Since Ohio Is Forcing Abortion Clinics Out Of Business, More Women Are Leaving The State To Get Care
"Since Ohio Is Forcing Abortion Clinics Out Of Business, More Women Are Leaving The State To Get Care"
Over the summer, Ohio lawmakers enacted tough new abortion restrictions that are forcing an increasing number of clinics to close their doors. The ACLU is currently suing to block the most stringent provisions of the new law, but while that legal challenge proceeds, many of the clinics in the state are struggling to remain open.
And that’s already having a direct impact on women’s access to reproductive health care in the state. As Cleveland.com reports, some abortion clinics in neighboring Michigan are noticing an influx of patients from Ohio, as women are increasingly unable to terminate a pregnancy in their home state.
Even before the new anti-abortion law was enacted this summer, Michigan’s abortion policies were less restrictive than Ohio’s, so some women would travel there for medication abortions and late-term abortions. But Lara Chelian, who manages the appointment center for Northland Family Center in Westland, MI, told Cleveland.com that the number of out-of-state patients is rapidly growing.
The new restrictions have already closed most of the abortion clinics in Toledo, and threaten to shutter the last clinic remaining in Ohio’s fourth-largest city. If that happens, the closest clinic for women in Toledo would be Northland’s Westland location. One of the Toledo clinics that’s already been forced to close its doors is now redirecting its patients there.
Now, up to half of the patients visiting Northland’s clinic in Westland are from Ohio, and Chelian said the company — which operates three clinics in Michigan — is trying to hire additional staff to accommodate all of the new appointments. “We’re glad that we’re here and are able to help the women that are in need of these services,” Chelian said.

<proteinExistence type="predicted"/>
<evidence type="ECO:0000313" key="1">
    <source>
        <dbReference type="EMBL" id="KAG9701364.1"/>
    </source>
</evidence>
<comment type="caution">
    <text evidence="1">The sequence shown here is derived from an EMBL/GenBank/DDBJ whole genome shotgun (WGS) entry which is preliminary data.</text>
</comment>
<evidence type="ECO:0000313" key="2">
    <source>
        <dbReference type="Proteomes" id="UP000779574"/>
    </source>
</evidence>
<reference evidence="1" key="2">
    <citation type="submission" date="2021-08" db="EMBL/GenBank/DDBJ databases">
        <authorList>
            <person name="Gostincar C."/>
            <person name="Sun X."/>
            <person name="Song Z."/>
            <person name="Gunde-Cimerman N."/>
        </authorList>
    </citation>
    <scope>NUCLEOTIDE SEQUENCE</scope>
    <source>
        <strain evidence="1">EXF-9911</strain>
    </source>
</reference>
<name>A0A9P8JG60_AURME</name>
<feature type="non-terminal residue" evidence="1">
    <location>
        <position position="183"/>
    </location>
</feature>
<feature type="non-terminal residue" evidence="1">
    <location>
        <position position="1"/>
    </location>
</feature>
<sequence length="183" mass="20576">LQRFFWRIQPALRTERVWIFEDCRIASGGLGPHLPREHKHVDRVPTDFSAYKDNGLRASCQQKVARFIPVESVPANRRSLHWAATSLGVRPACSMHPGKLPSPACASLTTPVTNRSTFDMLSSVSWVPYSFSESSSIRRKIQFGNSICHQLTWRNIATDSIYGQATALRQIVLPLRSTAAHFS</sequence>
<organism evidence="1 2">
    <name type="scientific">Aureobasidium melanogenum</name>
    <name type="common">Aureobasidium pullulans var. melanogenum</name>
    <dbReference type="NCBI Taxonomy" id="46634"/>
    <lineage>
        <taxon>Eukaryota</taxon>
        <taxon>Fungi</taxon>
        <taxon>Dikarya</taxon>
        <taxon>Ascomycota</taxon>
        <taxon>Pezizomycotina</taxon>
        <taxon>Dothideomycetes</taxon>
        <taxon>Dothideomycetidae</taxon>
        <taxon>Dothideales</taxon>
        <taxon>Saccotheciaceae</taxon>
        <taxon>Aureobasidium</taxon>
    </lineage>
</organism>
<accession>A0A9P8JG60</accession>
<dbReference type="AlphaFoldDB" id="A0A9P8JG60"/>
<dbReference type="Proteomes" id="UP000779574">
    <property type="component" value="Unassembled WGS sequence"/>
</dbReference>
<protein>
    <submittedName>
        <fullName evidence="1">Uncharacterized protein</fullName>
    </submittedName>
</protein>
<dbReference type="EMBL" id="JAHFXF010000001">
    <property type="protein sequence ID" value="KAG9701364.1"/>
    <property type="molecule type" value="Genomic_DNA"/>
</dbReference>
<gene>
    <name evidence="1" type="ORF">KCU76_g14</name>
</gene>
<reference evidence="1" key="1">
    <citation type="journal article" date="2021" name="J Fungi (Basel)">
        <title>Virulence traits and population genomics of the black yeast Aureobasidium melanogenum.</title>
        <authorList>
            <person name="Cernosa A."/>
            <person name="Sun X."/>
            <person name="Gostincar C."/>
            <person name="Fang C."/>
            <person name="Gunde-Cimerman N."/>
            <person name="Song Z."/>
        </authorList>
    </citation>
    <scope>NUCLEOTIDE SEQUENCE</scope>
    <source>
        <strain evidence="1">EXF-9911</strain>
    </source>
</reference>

Employees at other abortion clinics in Michigan told Cleveland.com that they haven’t seen that kind of dramatic increase in Ohio patients yet, but they’re bracing for heavier patient loads in the future as the reality of the Buckeye State’s new restrictions sets in.
Other state’s experiences provide a precedent in this area. Clinics in Maryland have seen a rush of out-of-state patients, for instance, as surrounding states like Pennsylvania and Virginia continue to impose tighter regulations on abortion. The Centers for Disease Control’s (CDC) most recent data on abortion care shows particularly high numbers of out-of-state procedures performed in Alabama, North Dakota, Tennessee, and Rhode Island. And since those CDC numbers are from 2009, it’s not difficult to extrapolate that — thanks to the recent rush of abortion restrictions — women’s access to reproductive care has narrowed even further since then, including in some of the states where out-of-state patients used to go to seek care.
Indeed, abortion access in some red states may now be even worse than it was before Roe v. Wade legalized the procedure in 1973. State-level restrictions are forcing women to drive farther to get to a clinic and make multiple trips back to that clinic. For many individuals — especially the low-income women who don’t have the flexibility to take off work or the means to pay for childcare or transportation — that’s too much to surmount.
Abortion opponents typically make the case that these type of clinic restrictions are necessary to ensure patients’ health and safety. The president for Ohio Right to Life even suggested that the recent anti-abortion legislation has simply inspired more women to carry their pregnancies to term. But the data shows that’s not true. Women who have decided they want to terminate a pregnancy are typically unable to be persuaded from that choice. And if they’re desperate enough, they’ll seek out illegal, and considerably less safe, methods in order to do it.